Let’s make one thing clear right from the get-go: this is a bad movie. We were all expecting it to be bad. This is Michael Bay’s production company, Platinum Dunes, behind the wheel here, which specializes in making cash cows out of nostalgia properties for the cheapest amount possible and the most minimal amount of effort put in. Normally, this comes in the form of horror reboots, but here Bay’s crack team is going after yet another late-80s toy franchise, and the Ninja Turtles are near and dear to as many Gen-Xers hearts as the Transformers once were. So is this new TMNT just as bad as the infamously horrible Transformers quadrilogy? Well, not really, but it’s still horrible.
But before we can talk about the only thing about this film that
kinda, sorta works, we have to delve into the horrible, horrible plot. April O’neil (Megan Fox) is a reporter who speaks entirely in exposition, seeking to prove herself as more than just eye-candy to be objectified, which is somewhat ironic considering that Fox’s entire career path has relied on just that sort of superficial, chauvinist attraction. She stumbles across the turtles during a strike against a vaguely evil paramilitary group called the Foot Clan, and very conveniently remembers that her scientist father worked on mutating turtles. She then connects this to a businessman, Eric Sacks, who wants to use the turtles’ blood to act as a cure of a pathogen that he wants to release into the atmosphere, so that he can sell the cure and become very rich. Now April and the turtles must stop Sacks and his henchman, Shredder, from releasing the pathogen over New York. If ever there were a lazier screenplay that relied on convenience, coincidence, destiny, and plot holes, this is it. The film jumps from scene to scene with only the slightest connective tissue between them, and while it never gets to the point of being incoherent, it does reek of plagiarism, as many key plot points are ripped directly from another horrible-yet-somehow-successful script, The Amazing Spider-Man. Convenient box in the main character’s closet that explains all the backstory? Check. Evil baddie wants to pollute the air with a toxic gas? Check. Climactic fight atop a tower where the gas will be dispersed? I could go on, but you get the point.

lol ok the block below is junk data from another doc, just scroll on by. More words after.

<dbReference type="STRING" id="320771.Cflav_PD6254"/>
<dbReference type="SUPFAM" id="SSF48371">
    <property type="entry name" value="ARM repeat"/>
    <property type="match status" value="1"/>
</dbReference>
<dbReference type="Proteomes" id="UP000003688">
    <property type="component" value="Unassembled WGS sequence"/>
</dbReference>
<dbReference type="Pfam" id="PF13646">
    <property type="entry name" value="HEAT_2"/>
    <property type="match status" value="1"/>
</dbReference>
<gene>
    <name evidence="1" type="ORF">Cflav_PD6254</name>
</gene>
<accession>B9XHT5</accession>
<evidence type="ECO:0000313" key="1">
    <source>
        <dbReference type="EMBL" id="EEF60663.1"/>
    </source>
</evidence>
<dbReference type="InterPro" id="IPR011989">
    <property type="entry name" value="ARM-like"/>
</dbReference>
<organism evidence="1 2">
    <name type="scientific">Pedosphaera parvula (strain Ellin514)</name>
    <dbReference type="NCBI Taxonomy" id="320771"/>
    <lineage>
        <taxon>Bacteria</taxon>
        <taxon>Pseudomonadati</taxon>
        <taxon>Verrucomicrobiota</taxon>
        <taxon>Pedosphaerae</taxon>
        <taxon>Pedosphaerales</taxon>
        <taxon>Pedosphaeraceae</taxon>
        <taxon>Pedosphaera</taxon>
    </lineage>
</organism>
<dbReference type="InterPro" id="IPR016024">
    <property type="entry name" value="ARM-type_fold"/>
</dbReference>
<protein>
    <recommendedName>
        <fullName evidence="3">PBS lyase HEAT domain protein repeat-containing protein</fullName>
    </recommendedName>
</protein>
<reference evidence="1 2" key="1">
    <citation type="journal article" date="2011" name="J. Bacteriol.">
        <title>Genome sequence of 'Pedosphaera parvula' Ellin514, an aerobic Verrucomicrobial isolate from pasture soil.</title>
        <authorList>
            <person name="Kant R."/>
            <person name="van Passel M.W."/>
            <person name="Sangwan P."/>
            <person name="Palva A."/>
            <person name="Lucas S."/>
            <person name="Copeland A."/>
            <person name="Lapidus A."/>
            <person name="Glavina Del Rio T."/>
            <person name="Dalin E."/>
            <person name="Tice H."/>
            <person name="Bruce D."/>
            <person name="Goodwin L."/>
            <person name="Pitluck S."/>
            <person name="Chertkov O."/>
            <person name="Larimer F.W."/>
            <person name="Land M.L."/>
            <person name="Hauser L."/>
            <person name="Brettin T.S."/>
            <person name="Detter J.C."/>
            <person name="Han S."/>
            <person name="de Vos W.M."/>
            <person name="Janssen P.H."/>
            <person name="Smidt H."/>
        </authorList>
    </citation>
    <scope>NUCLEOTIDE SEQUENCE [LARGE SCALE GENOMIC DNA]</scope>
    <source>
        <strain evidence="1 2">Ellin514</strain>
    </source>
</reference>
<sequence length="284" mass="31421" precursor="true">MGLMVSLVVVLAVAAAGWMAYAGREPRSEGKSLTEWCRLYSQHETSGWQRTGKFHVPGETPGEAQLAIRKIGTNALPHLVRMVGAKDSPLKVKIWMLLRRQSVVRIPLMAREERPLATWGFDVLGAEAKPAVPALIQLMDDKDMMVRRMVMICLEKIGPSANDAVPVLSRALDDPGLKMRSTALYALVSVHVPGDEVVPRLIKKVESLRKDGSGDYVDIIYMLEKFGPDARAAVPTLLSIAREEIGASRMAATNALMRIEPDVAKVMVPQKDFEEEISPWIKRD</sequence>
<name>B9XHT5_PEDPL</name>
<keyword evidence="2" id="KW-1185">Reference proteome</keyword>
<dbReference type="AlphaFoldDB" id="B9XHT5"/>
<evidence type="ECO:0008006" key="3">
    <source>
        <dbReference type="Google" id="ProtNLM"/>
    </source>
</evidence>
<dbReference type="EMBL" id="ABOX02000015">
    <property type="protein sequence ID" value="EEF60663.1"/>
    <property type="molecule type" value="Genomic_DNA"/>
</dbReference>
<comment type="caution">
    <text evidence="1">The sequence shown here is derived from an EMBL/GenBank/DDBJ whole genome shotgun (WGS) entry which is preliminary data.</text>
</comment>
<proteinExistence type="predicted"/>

The performances are really the only thing that could have carried this poor of a script, but unfortunately the so-called “acting” is simply horrible. Megan Fox is as wooden and vapid as ever, with an emotional range of mildly amused to sorta shocked. The turtles don’t fare much better, as each of their iconic personalities have been reduced beyond the cartoonish simplicity implicit in their television origins, and filtered through the most hypermasculine dude-bro sensibilities one could conceive of. This results in them barely having any personalities at all, so even if all the voice-actors’ deliveries weren’t inappropriately inflected and oddly similar, there isn’t much beyond the superficial differences to tell their “characters” apart. The only exception is possibly Michelangelo, who spends most of his screentime very creepily trying to flirt with April, going so far as to call dibs on her like a piece of property. Gross.
And that brings me to the only thing I did appreciate about this film. You may notice that my description of the plot paints April as the main protagonist, and that’s mostly correct, as her actions are the ones that ultimately resolve the primary conflict. That isn’t to say that the turtles are completely sidelined though, as they are the main focus of the action scenes, which are much better than I could have hoped from a Michael Bay production. While nothing mind-blowingly spectacular, they do have a sense of organic flow to them that never feels disorienting, and there is a neat sense of roller-coaster excitement to an extended slide down a mountainside avoiding semis and electrified grappling hooks.
But that point only demonstrates that I understand how this film could have done so well at the box office, even ignoring the fact that this was a film marketed at kids. However, setting that mindless action aside, this film has a multitude of problems at every level of production. Even those exciting action scenes are marred by the turtles’ cheap-looking CG animation and incredibly ugly character models. This obviously isn’t a film that appeals to the sensibilities of long-time TMNT fans, but I don’t see this as something good for the current generation of fans either. I haven’t seen much of the new cartoon, but I know it relies on cartoon antics and sly pop-culture nods while relying on rich character dynamics to tell compelling stories. Kids expecting to see that in this live-action adaptation will be sorely disappointed.
And yet somehow this is getting a sequel. Leave your thoughts in the comments below.